In central neurons, a tonic conductance is activated by ambient levels of the inhibitory transmitter GABA. Here, we show that in dentate gyrus granule cells, where tonic inhibition is mediated by δ subunit-containing GABAA receptors, this conductance is augmented by low concentrations (30 mm) of ethanol. In contrast, the tonic inhibition mediated by α5 subunit-containing receptors of CA1 pyramidal cells is not affected. The effect of ethanol on tonic inhibition specifically reduces the excitability of the dentate gyrus and identifies the δ subunit-dependent tonic inhibition as a likely site of ethanol action in the brain.
Over years of intensive research, it has been difficult to identify molecular targets for actions of ethanol at concentrations relevant for anxiolytic and social intoxicating effects in humans (10–30 mm; 17 mm or 0.08% blood alcohol level is the legal driving limit in California). Several ion channels, GABA and NMDA in particular, have been implicated in the actions of ethanol (Harris, 1999), but compelling effects were generally found at high concentrations, more applicable to the sedative–anesthetic actions of the drug rather than to its effects on anxiety and sobriety. Recently, low ethanol concentrations have been shown to affect central neurons through various mechanisms. The kainate receptor-dependent excitatory drive onto hippocampal interneurons was reduced by 10 mm ethanol (Carta et al., 2003), and ethanol (11–44 mm) was shown to augment GABA receptor (GABAR)-mediated IPSCs through corticotropin-releasing factor type 1 receptors (Nie et al., 2004). Recent reports have also identified the high-ethanol sensitivity of δ subunit-containing GABARs (Sundstrom-Poromaa et al., 2002; Wallner et al., 2003). Interestingly, these same receptors underlie a tonic form of inhibition in cerebellar and dentate gyrus granule cells (DGGCs) (Stell et al., 2003; Semyanov et al., 2004). Therefore, we investigated whether tonic inhibition in general is a target for ethanol action in the hippocampal formation.
Tonic inhibition is mediated primarily by specialized extrasynaptic GABARs and is activated by the ambient micromolar levels of GABA found in the CSF (Stell et al., 2003; Semyanov et al., 2004). The average charge carried by the tonically active GABARs is threefold to fivefold larger than the charge carried by all of the IPSCs (phasic inhibition) even when IPSCs occur at high frequencies (Nusser and Mody, 2002; Rossi et al., 2003). Consequently, tonic inhibition is considered to be an important regulator of neuronal gain control (Mitchell and Silver, 2003) and signal-to-noise ratio (Chadderton et al., 2004).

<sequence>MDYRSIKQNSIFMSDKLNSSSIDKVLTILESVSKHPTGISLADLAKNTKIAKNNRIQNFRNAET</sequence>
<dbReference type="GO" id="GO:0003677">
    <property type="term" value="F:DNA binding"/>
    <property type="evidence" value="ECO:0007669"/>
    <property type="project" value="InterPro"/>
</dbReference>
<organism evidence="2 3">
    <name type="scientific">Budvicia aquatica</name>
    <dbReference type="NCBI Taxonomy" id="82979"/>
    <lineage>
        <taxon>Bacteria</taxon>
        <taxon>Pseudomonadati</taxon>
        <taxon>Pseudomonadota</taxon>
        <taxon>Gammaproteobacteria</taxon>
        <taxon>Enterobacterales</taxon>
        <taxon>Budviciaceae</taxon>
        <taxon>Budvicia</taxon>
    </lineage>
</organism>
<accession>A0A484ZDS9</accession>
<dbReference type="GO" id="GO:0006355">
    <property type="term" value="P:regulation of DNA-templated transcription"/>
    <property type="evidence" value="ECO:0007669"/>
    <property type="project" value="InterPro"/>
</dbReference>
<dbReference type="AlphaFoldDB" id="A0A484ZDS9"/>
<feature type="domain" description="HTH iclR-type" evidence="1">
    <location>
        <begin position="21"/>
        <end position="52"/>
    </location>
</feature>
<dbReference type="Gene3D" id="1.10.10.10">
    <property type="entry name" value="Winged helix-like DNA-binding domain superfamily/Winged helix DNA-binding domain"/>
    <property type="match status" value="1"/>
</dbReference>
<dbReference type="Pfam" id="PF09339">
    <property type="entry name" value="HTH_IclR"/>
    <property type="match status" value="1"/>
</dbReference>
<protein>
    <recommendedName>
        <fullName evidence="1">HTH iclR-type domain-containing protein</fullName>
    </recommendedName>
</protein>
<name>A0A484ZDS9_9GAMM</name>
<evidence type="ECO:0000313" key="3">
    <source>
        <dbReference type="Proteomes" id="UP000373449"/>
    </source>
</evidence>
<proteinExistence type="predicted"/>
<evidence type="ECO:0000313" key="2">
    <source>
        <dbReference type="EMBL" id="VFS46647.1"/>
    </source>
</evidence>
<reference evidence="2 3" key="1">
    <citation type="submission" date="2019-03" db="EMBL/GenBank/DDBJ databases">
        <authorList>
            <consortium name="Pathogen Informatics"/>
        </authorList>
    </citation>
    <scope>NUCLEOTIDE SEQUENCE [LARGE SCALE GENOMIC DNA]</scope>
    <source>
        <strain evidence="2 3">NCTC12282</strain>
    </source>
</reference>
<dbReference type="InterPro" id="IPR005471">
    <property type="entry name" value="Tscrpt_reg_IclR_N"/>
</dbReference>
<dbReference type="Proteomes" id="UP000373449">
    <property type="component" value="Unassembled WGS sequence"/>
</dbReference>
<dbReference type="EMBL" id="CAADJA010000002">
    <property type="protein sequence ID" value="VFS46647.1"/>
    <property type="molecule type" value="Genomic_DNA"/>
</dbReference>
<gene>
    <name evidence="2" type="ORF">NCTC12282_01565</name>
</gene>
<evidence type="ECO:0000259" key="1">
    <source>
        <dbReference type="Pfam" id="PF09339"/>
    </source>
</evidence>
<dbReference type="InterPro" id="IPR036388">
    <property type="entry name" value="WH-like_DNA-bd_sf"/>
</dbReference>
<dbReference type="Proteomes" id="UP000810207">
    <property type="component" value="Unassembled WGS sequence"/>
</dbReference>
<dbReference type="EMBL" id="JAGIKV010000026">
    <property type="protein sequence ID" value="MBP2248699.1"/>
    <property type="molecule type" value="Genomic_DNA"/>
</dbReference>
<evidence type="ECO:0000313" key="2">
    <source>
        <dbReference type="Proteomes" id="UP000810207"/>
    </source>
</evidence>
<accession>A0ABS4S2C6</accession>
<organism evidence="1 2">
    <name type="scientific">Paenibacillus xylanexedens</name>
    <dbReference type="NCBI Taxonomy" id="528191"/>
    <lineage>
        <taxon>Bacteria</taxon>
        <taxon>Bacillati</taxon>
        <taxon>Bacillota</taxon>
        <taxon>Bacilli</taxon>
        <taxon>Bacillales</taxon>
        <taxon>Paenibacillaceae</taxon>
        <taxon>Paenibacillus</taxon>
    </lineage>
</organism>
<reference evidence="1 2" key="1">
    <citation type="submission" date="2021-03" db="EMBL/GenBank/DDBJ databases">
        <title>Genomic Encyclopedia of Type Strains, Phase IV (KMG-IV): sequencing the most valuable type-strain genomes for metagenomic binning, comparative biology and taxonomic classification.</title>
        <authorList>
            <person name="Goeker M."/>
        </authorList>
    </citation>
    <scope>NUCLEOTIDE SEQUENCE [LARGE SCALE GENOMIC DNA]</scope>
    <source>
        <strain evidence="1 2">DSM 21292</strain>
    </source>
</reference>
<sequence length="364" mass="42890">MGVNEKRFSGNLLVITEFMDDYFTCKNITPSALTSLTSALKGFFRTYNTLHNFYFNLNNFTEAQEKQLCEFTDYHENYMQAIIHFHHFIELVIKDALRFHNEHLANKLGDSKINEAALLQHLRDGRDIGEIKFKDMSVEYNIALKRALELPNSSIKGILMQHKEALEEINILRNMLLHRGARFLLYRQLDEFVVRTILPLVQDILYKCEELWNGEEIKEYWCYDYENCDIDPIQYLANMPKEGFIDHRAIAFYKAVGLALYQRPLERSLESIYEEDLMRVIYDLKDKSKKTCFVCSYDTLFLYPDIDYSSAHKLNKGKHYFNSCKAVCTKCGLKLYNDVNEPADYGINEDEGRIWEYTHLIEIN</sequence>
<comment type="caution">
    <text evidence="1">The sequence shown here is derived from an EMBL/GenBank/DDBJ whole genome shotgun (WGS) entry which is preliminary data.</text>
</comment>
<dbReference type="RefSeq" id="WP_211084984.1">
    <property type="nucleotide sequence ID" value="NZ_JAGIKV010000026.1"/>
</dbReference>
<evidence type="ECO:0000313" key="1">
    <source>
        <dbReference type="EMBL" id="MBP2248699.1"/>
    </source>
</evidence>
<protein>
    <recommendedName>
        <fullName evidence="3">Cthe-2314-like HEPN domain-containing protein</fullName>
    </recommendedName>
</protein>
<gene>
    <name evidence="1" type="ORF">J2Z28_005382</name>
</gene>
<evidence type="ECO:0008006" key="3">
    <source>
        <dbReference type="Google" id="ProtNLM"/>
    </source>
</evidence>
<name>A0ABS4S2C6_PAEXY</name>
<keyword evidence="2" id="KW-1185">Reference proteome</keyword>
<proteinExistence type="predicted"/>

Materials and Methods
Tonic and phasic inhibitions were recorded as described previously (Stell et al., 2003) in slices prepared from C57BL/6J mice (40–60 d of age). The artificial CSF (aCSF) contained the following (in mm): 126 NaCl, 2.5 KCl, 2 CaCl2, 2 MgCl2, 1.25 NaH2PO4, 26 NaHCO3, 10–25 d-glucose, 0.005 GABA, and 3 kynurenic acid (for whole-cell recordings only), pH 7.3–7.4, when bubbled with 95% O2/5% CO2. Whole-cell recordings were made from DGGCs, and CA1 pyramidal cells (PCs) were identified by infrared videomicroscopy (Versascope; E. Marton Electronics, Cacoga Park, CA) using pipettes filled with the following (in mm): 125 CsCl, 5 NaCl, 2 MgCl2, 10 HEPES, 0.1 EGTA, 2 Na-ATP, 0.5 Na-GTP, and 5 N-ethyl bromide quaternary salt, pH 7.25 (280–290 mosm). The amount of tonic current was measured as described previously (Stell et al., 2003) by subtracting the current in the presence of saturating concentrations of SR95531. The IPSCs were detected and analyzed using a LabView-based software (Thotec). Extracellular field EPSPs (fEPSPs) and stimulus-response curves were recorded as described previously (Stell et al., 2003) in the molecular layer of the dentate gyrus and in the stratum radiatum of the CA1 under control conditions and during perfusion of 30 mm ethanol. The slopes of fEPSPs were fitted by a Boltzman equation of the form f(W) = MAX/[1 + exp(–(W – W50)/k)], where W is stimulus duration (width in μsec), MAX is the maximum fEPSP slope, k is a steepness factor, and W50 is the stimulus width that elicits 50% of MAX.
The effects of 30 mm ethanol on the tonic and phasic currents recorded in a DGGC are shown in Figure 1. In a total of seven DGGCs, the average increase in tonic current produced by 30 mm ethanol was 81.4 ± 14.6% (from 13.7 ± 3.6 to 22.6 ± 4.5 pA; mean ± SEM; p < 0.05; paired two-tailed t test). It is clear that concentration-response curves would be desirable from a pharmacological point of view, but such experiments were outside the scope of the present study. Moreover, the resolution of tonic current measurements precluded us from testing lower ethanol concentrations, but the 81% increase found in DGGCs corresponds well to the 75% augmentation of GABA EC20 peak currents induced by 30 mm ethanol obtained in oocytes expressing α4β3δ subunits (Wallner et al., 2003). Figure 1 also shows the lack of 30 mm ethanol effect on spontaneous IPSCs (sIPSCs) recorded in the same neuron. Table 1 summarizes the insensitivity to 30 mm ethanol of sIPSCs recorded in DGGC.